As thousands march for climate action the Church of Sweden ditches fossil fuel companies


As hundreds of thousands of people marched in New York, London, and cities across the globe this weekend to call for a global deal on climate change, the Church of Sweden has become the latest national Church to eliminate fossil fuels from its investment portfolio.

The Church announced this week that it has removed gas companies from its portfolio to make its $691 million of assets fossil free.

One of the first institutions to take up divestment, the Church of Sweden now believes investments in fossil fuel companies are a risk. Gunnela Hahn, Head of Responsible Investment at the Church of Sweden said, ‘We see a financial risk in owning fossil fuel companies. Their value consists to a large extent of fossil fuel reserves that risk losing value since they cannot be extracted if we are to have a liveable planet.’

This decision came as world faith leaders gathered in New York for an Interfaith Summit on Climate Change. Representatives from 21 countries on six continents delivered a letter to the Deputy Secretary-General of the UN at the UN Climate Summit calling on governments to phase out fossil fuels subsidies and divest from or cap coal immediately.

The Church of Sweden’s decision to disinvest increases the pressure on the Methodist Church and Church of England, both of which retain large holdings in fossil fuel companies, to join the growing list of fossil free Churches. This list now includes the Uniting Church in Australia, the United Church of Christ in the US, six New Zealand Anglican dioceses and the Quakers in Britain.

This announcement will also resonate with local churches and dioceses in the UK that support Operation Noah’s call for the Church of England and the Methodist Church to disinvest from fossil fuel companies.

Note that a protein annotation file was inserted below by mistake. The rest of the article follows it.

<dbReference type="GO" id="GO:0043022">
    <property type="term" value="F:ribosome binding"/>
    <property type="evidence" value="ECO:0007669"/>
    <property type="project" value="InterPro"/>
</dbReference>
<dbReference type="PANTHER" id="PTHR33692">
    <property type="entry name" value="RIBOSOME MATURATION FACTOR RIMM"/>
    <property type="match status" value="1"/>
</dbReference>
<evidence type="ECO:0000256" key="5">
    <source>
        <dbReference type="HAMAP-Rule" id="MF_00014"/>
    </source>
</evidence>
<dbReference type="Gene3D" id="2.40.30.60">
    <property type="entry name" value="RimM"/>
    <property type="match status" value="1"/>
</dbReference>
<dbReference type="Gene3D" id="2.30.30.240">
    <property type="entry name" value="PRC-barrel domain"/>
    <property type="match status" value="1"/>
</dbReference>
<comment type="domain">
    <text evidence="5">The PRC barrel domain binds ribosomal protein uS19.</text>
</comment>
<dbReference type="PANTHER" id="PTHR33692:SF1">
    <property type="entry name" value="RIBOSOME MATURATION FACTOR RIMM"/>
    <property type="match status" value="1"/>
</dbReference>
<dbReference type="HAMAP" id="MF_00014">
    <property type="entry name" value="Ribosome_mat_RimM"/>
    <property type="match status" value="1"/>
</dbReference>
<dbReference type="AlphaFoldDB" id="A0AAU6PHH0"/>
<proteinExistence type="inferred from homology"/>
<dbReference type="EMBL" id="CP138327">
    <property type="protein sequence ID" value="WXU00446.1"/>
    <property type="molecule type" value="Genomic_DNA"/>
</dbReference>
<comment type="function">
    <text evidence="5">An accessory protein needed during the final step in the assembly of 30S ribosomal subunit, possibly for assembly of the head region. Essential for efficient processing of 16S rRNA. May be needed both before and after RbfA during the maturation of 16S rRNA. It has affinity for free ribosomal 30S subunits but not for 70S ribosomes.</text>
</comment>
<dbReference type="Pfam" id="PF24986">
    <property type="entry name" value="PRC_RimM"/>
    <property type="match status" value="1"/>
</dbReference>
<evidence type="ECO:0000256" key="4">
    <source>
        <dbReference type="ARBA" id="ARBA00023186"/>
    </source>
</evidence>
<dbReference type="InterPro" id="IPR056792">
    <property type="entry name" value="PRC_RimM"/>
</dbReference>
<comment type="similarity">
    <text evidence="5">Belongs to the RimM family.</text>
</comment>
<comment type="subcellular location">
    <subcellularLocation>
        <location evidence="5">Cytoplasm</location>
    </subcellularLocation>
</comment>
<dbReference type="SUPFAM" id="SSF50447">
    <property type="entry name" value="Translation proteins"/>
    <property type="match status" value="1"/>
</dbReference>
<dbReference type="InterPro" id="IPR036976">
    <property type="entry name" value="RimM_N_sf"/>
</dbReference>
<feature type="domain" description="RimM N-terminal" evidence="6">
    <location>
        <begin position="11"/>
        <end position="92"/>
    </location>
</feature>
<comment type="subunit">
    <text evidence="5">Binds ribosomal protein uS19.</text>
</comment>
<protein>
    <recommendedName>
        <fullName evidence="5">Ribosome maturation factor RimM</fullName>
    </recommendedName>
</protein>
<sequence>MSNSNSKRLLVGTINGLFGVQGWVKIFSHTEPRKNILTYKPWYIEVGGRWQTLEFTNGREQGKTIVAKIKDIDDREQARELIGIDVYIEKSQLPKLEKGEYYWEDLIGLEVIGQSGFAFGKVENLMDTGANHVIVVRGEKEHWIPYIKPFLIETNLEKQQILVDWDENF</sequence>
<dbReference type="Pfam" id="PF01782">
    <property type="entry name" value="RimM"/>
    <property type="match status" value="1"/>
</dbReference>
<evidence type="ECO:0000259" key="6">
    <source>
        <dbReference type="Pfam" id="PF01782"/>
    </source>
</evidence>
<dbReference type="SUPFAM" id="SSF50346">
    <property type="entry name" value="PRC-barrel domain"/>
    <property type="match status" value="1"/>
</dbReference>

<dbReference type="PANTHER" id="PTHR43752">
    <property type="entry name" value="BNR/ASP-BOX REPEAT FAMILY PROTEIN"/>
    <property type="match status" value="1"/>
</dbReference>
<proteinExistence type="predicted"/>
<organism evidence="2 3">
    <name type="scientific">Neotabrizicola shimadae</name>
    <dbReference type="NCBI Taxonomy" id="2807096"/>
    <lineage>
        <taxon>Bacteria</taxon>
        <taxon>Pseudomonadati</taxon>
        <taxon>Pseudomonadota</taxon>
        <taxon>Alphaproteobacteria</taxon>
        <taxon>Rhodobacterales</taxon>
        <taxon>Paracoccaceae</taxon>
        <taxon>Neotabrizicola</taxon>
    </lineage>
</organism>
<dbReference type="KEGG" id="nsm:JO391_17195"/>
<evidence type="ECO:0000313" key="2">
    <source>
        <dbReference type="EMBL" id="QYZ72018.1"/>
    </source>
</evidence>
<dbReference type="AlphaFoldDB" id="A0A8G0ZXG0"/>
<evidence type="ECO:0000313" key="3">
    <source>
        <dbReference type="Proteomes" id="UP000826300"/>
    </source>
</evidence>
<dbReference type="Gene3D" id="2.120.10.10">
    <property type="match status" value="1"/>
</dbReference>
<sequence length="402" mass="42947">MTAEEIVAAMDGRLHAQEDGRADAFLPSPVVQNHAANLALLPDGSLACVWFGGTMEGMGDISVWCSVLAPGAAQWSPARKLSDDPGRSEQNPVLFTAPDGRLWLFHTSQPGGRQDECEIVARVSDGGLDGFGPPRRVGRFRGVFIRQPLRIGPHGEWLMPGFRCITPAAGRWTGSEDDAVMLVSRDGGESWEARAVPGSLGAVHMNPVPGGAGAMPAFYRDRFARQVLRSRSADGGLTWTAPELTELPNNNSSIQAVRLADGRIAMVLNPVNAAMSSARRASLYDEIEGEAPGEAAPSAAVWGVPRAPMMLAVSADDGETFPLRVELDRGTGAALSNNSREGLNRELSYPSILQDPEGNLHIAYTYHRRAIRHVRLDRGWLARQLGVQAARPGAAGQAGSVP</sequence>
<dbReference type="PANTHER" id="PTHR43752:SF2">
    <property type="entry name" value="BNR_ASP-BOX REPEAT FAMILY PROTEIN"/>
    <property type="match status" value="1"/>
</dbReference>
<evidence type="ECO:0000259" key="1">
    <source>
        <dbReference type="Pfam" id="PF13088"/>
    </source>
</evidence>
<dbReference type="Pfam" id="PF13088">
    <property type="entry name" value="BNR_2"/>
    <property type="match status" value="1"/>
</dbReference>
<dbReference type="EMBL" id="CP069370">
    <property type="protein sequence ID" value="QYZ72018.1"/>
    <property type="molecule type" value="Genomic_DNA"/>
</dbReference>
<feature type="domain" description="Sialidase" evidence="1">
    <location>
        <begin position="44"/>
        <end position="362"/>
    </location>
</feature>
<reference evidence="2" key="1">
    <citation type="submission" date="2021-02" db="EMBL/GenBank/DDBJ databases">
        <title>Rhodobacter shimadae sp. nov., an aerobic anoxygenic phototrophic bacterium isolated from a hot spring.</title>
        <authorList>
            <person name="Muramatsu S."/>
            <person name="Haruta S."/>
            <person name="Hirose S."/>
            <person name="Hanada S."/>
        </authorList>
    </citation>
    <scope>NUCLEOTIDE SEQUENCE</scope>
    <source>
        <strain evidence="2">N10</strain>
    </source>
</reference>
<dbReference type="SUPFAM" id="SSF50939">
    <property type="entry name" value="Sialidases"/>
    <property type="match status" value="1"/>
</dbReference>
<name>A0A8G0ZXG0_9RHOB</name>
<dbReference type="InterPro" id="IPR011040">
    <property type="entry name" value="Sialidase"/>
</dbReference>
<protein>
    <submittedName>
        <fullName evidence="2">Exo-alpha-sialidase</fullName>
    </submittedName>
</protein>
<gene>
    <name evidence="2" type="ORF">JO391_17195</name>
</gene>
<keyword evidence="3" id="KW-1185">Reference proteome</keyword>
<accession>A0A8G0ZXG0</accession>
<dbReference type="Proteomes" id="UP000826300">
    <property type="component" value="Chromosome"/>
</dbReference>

Speaking shortly after the announcement the Revd Dr Darrell Hannah, Rector from All Saints Church, Ascot Heath and an Operation Noah trustee said, ‘I hope the Church of England and other denominations in the UK will heed the call of the Swedish Church and the World Council of Churches. In particular, I call on the General Synod of the Church of England to disinvest from fossil fuels as soon as possible. If the Church is to be faithful to its calling, it really needs to be in the vanguard of this movement.’

On Sunday 21 September, Operation Noah supporters joined tens of thousands of people marching for climate action in London, while others marched across the UK in Manchester, Edinburgh, Bristol, Sheffield, Stroud and Dudley. In London hundreds took part in an interfaith gathering to share Archbishop Desmond Tutu’s prayer for global solidarity in the face of the climate crisis.

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